Below is an actual example of an enquiry about licencing, and the response given. The names have been hidden to protect the ... umm ... innocent?
Hi, Back in early 2016 I downloaded a copy of Parallel Studio 2016 Update 2 and was granted licence 3ZCK-SGMWRMWZ under the open source contributor rules. At the time my hardware vendor sold me a system that was faulty so it was never installed. In January 2017 I received notification of an upgrade which was also downloaded. The upgrade fell within the 12 month window for the above licence so a new licence was not applied for. Parallel Studio 2017 Update 2. Neither of these versions are on the unsupported list, but in any case I don't require support after 40 years as a computer engineer. I have recently acquired a Ninja Development Platform (Supermicro) and again applied for an open source contributor licence, which was granted and the latest version of Parallel Studio was installed. Parallel Studio 2018 Update 2 Professional lic. # NHKS-THC8GNXZ However I also have some X100 cards which I'd like to work with in Ubuntu on another system. Tonight I attempted to install Parallel Studio 2017 Update 2 on the Ubuntu machine, to be told that the licence has expired. I tried the newer licence and it tells me that it is not valid for this version of Parallel Studio. Effectively there's no way I can use either of the earlier downloads. I don't believe the later version of Parallel Studio supports Ubuntu 16.04 and I'm also unsure if it even supports X100 cards any more. I would prefer to use the earlier tools with the X100 cards but there doesn't seem to be a way to do that. Any ideas?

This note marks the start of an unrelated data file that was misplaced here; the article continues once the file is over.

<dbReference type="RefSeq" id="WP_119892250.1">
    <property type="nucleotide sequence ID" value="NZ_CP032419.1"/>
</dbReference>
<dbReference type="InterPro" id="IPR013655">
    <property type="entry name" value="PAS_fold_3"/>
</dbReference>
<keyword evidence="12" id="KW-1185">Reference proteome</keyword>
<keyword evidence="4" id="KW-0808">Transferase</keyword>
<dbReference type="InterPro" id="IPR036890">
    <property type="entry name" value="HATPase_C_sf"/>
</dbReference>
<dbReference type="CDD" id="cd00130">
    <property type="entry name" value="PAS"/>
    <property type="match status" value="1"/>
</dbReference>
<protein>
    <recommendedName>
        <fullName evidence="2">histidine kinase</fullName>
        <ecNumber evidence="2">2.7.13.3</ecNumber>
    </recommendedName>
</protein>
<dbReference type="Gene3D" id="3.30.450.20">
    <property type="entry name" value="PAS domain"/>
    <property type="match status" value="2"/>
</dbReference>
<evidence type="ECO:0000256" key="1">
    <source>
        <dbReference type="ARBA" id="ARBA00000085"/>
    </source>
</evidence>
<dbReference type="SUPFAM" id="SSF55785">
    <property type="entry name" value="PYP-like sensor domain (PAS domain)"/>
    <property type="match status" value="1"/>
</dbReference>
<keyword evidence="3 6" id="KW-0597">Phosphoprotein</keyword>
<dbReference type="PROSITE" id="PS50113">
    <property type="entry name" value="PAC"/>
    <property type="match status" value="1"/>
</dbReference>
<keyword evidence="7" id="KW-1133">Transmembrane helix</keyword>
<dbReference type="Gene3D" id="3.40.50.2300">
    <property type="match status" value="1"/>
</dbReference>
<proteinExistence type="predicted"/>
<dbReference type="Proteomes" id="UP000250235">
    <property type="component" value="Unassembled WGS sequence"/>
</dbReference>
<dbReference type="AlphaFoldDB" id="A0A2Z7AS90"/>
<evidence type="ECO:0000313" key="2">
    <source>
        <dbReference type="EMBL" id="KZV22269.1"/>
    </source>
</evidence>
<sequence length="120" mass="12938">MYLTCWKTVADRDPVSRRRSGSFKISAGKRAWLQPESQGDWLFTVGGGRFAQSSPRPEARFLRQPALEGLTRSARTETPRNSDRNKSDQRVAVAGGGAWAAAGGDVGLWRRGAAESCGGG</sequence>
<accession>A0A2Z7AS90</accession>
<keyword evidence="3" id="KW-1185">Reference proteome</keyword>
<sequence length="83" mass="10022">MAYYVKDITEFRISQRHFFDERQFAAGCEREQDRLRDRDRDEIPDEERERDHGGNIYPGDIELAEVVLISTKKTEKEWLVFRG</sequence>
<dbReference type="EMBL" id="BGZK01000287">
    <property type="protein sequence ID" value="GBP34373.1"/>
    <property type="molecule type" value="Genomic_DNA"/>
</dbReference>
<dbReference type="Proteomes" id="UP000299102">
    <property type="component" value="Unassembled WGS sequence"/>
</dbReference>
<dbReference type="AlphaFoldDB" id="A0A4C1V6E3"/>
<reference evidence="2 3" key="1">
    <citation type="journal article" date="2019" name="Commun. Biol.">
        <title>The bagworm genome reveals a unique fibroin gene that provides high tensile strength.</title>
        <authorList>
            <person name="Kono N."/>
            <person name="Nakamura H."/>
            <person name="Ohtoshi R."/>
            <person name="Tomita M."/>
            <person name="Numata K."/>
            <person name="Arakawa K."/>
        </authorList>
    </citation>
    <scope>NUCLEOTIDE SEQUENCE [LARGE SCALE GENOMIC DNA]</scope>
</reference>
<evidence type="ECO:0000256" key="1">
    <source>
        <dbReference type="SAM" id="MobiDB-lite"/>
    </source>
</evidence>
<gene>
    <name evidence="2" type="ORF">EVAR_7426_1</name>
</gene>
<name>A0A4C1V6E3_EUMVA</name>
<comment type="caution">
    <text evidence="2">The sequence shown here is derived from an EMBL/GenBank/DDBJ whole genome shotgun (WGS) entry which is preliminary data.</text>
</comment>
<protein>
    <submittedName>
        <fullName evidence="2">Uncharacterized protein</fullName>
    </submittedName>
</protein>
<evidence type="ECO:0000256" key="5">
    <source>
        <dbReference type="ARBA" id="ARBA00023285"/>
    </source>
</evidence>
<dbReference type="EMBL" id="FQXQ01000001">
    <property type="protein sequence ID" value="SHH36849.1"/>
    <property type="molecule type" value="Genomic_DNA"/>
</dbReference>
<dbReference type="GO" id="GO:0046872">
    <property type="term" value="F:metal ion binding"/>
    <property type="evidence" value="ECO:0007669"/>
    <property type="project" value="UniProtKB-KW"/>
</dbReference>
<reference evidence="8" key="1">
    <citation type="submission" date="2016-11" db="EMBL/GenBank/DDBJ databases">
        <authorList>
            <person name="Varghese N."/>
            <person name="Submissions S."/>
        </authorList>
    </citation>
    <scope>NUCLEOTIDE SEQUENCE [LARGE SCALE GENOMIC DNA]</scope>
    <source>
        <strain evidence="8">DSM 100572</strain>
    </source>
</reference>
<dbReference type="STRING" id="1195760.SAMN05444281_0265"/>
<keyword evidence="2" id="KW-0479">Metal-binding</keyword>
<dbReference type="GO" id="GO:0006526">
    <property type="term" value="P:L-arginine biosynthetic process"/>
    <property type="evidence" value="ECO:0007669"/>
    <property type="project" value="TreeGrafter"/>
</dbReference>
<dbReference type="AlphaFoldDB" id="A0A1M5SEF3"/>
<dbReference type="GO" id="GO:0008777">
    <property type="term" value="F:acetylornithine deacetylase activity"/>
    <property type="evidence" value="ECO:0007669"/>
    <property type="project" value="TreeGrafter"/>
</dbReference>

Rob, Here is a link to all the free Open Source licenses. https://software.intel.com/en-us/qualify-for-free-software/opensourcecontributor Here is a link to all our free Intel Tools for Non-Commercial https://software.intel.com/en-us/qualify-for-free-software E****** M*** Senior Account Executive